Since to exercise its jurisdiction freely withinSince to exercise its jurisdiction freely within

Since
Treaty of Westphalia in 1648, the principle of sovereignty in international law
is interpreted as the modern state’s sole control and ultimate authority over decision-making
within its territory. The S.S.Lotus Case
decided by the Permanent Court of International Justice in 1927 presented the
Lotus Principle, which broadened the latitude of state’s sovereignty, and
reinforced this principle as foundations of the international law. In August
1926, the French steamer Lotus and Turkish steamer Boz-Kourt collided on the
high sea, destroying Boz-Kourt and causing the death of eight Turkish passengers
and sailors. Turkey pursued criminal prosecutions based on Turkish law against M.

Demons, a French citizen. The questions presented were: whether Turkey
possessed jurisdiction over Demons, and what pecuniary reparation should be
paid to Demons under the international law if Turkey had no jurisdiction in the
first place. The court ruled that Turkey did not violate the international law
and obtained jurisdiction on the criminal prosecution against Demons based on
three sovereignty-emphasized arguments. First, the nature of international law to
regulate relations of states is to respect the sovereign will of states without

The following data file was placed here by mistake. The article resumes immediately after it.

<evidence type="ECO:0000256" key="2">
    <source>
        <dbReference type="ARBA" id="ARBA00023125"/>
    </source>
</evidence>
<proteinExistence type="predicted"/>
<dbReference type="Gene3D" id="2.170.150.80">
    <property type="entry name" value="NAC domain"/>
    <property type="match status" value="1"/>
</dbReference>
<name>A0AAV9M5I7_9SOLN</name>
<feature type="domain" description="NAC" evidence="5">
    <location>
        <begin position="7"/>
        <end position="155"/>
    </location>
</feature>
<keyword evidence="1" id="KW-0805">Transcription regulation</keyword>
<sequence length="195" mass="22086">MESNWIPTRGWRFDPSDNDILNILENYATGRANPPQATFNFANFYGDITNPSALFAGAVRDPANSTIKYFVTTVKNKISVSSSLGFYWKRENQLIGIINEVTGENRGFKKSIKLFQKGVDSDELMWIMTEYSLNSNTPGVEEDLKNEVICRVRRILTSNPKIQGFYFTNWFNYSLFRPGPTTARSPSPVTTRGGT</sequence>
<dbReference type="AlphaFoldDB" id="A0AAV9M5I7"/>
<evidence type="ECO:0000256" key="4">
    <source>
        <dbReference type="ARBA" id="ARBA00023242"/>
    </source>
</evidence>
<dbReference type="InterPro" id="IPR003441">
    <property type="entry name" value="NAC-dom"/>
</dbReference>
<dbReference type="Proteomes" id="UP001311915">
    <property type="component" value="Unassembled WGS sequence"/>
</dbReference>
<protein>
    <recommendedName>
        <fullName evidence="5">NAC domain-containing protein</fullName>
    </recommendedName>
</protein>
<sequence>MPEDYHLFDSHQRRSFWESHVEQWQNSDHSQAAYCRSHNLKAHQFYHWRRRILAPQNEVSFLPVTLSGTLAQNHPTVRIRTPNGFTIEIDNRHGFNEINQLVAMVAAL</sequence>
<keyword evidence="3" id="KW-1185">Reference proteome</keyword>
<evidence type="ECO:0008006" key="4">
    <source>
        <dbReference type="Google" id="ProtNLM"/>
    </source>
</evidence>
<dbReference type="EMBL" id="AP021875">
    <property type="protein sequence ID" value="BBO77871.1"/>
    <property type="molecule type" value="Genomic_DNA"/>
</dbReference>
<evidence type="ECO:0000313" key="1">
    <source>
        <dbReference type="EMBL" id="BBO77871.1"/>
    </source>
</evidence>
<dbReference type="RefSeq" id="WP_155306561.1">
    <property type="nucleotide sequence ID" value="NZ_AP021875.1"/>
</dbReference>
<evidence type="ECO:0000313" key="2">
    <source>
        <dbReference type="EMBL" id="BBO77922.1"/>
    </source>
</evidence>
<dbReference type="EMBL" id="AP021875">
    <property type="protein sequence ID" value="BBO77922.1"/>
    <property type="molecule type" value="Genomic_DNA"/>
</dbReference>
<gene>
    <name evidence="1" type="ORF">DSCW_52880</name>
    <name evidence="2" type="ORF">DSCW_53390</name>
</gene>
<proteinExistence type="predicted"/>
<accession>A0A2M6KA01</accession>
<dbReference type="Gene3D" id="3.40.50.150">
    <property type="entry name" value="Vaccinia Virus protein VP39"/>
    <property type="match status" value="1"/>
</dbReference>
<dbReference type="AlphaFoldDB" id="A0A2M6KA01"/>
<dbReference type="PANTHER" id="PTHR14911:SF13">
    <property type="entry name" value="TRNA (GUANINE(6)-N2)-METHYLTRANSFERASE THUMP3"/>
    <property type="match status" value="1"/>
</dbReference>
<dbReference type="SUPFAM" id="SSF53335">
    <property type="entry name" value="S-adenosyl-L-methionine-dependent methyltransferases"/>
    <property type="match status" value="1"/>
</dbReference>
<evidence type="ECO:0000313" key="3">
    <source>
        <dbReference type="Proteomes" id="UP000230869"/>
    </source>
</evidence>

“presumed restrictions” (para. 44). The court relied on the external
independence component from the principle of sovereignty and emphasized Turkey’s
external independence from France. While international law prohibits the
exercise of state power outside of its territory, the court then argued that
the exclusive internal jurisdiction was guaranteed by sovereignty regardless of
the absence of “permissive rule of international law” (para. 45-46). The last argument
reflected that sovereignty implies no higher authority above the state. Additionally,
the Lotus Principle highlighted that unless the state’s practice contravenes the
explicit prohibition of international law, it is titled to exercise its jurisdiction
freely within its sovereignty (para. 47). Overall, this case clarified the
scope and constraints on state’s sovereignty, and further reinforced and
advanced the principle of sovereignty as the cornerstone for international legal
systems. 

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